Similarly, eliminate the tricks guilt can play on you. I had to tell myself at one point in school that "I am late to class" or "I might be late to class" was not an excuse I would use to myself anymore - sure, maybe the professor will yell at me for arriving 45min late for a 60min lecture, but that is still better and less disrespectful than skipping the lecture entirely. Something half done is always better than something never begun. No matter how bad the situation feels, there is something you can do that can make it at least a bit better.

Running a very, very close second that first one is this: environment. Put yourself in a situation that makes what you want to do easier than what you don't want to do. Oftentimes this has as much to do with a *change* in environment as it does with the environment itself. It is one thing to hang out at the library all day every day, for example, but to *go* to the library when you want to study is a whole different thing. Maybe you *do* hang out at the library all day - go to a coffee shop instead, then. Associate places with behaviors.

I am still awful at all this stuff, but I have had people at work tell me that I am diligent and I work hard at everything I'm expected to do. It may feel like a rollercoaster from my perspective, but I must be doing something right. Once you get to the end of this, I guarantee that you will have a better understanding of what makes for good and bad study skills than someone who never had the same struggles. Good luck!
posted by billjings at 3:21 PM on November 20, 2011 [12 favorites]

I also strongly agree that the term "work ethic" is rather misleading and unhelpful. It's rather puritanical and mostly comes off as shaming ("what's wrong with me that I don't work hard like other people??")

As others have said, it's habit and technique. Working hard is a learned skill like any other. As I have frequently mentioned in writing threads, I do things like leave the house and go to a coffee shop to cut down on distractions, put myself on a timer, etc.

I could beat myself up about having a "bad work ethic" because I need those tricks, but bottom line is, when I do things that way I produce. That's all that really matters, not some arbitrary standard no one can really live up to.
posted by drjimmy11 at 3:24 PM on November 20, 2011 [3 favorites]

Yeah, this sounds like me, too. I don't have ADD or anything like it (nor do I have a 140IQ, I'd imagine), but I skated through high school, getting good grades while putting in zero effort. I worked a little harder in college, but I still mostly took shortcuts, because by then it was an ingrained habit, and my grades were decent, but nothing special.

But now that I've been out of school for a long time, I've realized something: Teachers and professors always labeled me the "if only he would apply himself...." kid. That phrase came up over and over again during my academic career, in parent-teacher conferences, in feedback from professors, whatever.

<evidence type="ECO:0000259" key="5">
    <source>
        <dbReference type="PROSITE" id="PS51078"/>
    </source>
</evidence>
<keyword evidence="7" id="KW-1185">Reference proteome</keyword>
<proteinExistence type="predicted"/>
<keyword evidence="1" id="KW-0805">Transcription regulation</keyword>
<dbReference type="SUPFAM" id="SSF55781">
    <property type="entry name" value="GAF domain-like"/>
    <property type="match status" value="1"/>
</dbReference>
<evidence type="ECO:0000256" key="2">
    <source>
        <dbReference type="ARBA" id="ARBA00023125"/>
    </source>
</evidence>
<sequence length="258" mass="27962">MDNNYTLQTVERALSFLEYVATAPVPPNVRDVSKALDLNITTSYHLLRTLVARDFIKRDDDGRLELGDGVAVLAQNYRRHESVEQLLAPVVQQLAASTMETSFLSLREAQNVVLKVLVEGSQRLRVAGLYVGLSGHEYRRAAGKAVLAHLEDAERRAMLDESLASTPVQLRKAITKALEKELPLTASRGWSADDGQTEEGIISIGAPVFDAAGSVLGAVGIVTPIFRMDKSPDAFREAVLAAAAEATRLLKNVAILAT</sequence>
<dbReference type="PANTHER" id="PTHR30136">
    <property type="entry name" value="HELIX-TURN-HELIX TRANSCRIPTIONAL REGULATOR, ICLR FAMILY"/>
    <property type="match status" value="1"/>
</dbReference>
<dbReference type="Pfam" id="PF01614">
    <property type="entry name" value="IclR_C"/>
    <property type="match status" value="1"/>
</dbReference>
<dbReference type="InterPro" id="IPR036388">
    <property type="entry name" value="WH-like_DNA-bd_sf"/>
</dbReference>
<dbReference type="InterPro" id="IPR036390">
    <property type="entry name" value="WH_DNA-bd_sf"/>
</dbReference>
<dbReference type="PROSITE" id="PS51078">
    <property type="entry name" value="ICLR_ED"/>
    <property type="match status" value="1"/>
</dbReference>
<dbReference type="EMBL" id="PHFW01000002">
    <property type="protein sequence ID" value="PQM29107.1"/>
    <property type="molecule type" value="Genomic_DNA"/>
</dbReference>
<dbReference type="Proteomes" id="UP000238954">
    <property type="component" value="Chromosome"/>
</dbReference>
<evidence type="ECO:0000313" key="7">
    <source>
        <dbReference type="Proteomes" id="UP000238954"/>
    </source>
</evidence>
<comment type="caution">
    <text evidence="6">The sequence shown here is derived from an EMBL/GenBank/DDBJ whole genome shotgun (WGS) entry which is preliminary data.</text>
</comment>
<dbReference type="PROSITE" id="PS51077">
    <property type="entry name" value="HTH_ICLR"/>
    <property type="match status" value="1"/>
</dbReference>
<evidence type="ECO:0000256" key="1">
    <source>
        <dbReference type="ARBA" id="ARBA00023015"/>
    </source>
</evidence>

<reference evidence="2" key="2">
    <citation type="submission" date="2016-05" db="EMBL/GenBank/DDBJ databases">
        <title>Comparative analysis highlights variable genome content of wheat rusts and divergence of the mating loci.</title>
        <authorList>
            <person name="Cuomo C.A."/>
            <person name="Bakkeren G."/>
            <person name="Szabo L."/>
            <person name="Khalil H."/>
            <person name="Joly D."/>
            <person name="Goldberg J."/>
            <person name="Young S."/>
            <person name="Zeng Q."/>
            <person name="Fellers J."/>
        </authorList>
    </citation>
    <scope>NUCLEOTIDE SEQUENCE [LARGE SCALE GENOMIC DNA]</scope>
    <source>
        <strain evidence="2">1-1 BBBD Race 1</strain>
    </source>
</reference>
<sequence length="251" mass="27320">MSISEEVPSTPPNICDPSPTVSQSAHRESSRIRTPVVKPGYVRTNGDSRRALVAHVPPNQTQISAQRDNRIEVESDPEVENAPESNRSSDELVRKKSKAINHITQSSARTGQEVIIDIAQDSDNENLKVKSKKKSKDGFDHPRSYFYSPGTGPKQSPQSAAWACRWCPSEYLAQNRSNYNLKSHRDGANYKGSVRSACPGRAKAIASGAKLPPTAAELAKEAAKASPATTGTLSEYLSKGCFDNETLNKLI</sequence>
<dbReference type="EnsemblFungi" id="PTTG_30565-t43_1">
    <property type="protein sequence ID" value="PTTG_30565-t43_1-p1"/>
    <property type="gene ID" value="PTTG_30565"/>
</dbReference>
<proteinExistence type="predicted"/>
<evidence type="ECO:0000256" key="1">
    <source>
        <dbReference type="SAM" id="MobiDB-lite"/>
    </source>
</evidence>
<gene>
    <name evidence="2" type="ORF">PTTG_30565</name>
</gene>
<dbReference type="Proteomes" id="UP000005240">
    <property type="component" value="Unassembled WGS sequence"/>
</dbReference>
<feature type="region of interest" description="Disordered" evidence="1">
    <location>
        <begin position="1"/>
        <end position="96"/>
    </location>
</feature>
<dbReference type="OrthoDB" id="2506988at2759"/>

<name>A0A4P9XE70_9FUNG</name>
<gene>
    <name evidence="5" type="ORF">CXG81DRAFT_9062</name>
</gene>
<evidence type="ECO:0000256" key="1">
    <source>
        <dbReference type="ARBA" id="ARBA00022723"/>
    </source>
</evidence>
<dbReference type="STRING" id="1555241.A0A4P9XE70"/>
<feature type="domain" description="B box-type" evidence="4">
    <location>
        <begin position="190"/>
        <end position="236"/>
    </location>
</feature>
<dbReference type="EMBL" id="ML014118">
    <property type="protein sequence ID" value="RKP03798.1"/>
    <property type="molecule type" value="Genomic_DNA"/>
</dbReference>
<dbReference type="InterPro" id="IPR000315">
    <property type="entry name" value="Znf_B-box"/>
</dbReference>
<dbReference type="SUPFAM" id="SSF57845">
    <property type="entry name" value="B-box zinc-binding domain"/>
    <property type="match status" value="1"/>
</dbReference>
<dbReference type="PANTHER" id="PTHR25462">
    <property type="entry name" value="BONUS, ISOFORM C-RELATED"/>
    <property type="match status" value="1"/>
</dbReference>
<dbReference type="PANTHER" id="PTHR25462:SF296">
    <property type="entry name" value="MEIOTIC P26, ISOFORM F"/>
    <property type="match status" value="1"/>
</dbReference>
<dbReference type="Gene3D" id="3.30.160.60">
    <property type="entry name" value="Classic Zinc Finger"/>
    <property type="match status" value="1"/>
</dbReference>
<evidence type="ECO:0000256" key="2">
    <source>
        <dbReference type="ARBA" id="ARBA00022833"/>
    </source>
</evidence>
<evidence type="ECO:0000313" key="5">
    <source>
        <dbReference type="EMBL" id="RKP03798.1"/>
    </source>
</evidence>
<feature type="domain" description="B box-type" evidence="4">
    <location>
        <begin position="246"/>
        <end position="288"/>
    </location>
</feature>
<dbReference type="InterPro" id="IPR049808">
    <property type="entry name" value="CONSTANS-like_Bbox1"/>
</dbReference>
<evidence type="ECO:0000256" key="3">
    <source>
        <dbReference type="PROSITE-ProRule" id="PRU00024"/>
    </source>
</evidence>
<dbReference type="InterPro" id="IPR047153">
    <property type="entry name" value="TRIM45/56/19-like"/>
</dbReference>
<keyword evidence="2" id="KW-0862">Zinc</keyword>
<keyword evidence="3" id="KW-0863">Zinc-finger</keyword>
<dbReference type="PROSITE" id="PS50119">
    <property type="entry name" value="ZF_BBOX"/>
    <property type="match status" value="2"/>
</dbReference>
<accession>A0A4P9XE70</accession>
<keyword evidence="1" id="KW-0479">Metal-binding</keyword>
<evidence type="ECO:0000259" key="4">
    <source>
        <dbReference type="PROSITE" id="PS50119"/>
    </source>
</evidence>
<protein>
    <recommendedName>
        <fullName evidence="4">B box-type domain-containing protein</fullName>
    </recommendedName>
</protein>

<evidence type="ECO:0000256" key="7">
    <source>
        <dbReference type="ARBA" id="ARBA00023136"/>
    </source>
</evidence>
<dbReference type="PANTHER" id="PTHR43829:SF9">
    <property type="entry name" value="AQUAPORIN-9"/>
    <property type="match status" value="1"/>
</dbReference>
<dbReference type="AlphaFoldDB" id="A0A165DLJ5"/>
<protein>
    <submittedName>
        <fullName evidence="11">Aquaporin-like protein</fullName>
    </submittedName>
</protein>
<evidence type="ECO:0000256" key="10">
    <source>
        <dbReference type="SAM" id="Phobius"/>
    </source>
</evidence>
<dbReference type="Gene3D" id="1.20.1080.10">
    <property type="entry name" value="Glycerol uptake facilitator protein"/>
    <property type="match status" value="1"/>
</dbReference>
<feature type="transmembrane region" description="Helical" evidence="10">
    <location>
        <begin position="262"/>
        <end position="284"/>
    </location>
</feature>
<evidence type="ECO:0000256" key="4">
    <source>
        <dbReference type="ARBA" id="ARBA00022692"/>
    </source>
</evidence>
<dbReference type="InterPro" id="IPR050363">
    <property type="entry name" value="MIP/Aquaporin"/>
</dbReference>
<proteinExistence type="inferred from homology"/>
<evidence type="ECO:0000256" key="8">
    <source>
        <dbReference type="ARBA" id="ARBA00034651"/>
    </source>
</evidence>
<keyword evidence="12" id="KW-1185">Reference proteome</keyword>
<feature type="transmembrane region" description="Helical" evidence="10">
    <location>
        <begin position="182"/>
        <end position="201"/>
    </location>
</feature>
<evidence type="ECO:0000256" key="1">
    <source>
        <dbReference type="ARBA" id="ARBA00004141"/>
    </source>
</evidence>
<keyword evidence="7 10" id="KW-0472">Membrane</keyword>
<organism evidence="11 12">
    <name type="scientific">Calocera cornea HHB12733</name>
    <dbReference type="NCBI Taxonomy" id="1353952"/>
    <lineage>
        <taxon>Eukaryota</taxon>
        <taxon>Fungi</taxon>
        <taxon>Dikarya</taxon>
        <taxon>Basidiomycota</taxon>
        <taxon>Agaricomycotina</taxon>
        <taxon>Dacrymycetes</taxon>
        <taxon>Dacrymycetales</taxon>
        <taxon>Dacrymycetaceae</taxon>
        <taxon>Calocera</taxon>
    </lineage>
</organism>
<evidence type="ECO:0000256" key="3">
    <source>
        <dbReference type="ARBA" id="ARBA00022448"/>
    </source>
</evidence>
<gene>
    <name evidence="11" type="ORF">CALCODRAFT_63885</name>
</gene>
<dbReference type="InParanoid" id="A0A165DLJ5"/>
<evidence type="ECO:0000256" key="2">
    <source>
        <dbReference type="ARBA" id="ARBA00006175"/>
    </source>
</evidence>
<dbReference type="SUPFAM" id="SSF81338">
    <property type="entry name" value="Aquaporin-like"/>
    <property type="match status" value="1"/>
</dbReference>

No employer, and indeed nobody I have ever worked with, period (I do a fair bit of extracurricular 'work'), outside school, has ever questioned my work ethic or my ability apply myself to a given task.

So I have to think it was just that I didn't like school, and that once school was removed from the equation I ceased to be some kind of underachiever.

Anyway, I don't know how badly your friend wants to go into medicine, but perhaps he ought to consider a career that involves less formal training? Some people just don't take to 'education,' even if they are generally smart and capable.
posted by breakin' the law at 3:42 PM on November 20, 2011 [1 favorite]

There is so much good advice already above. I'm going to add another perspective and hope that it helps somewhat :)

I coasted through HS because it was stupidly easy...and proceeded to almost fail out of college my freshman year because I'd never had to even think about how to work hard and study, let alone do it. My IQ is pretty high; I don't know what it is because I don't care, but with me and college, it wasn't an issue of "I am too stupid!" It was totally an issue of "I am far too easily distracted, and worse, I have no idea HOW to *work.*" I didn't end up failing out, but I graduated a year later than I should have with a seriously mediocre GPA.

I worked in the "real world" for about 6 years after that, and then I decided to go back and get my MA. Instantly, I found myself falling back into old habits. Surfing the net was 90% of my "study" time. I was constantly up and down and getting something to drink and calling people and taking a smoke "break" and buying sweaters online get the idea. I SUCKED at work. However, something clicked (thankfully) early enough for me so that I not only got that degree, but kicked its ass! :) And what clicked wasn't how to focus on my studies and work hard and blah blah was this:

I work best under a tight deadline. I tried the whole "Prepare well in advance!" game and it never worked for me. I either didn't do it, or I forgot what I had studied by the time the test got there. I would start a paper a week or two in advance, and by the time it was due I realized the whole thing wasn't what I wanted and would stay up all night redoing the whole thing anyway. I learned not to "work hard all the time," but "work well when I had to."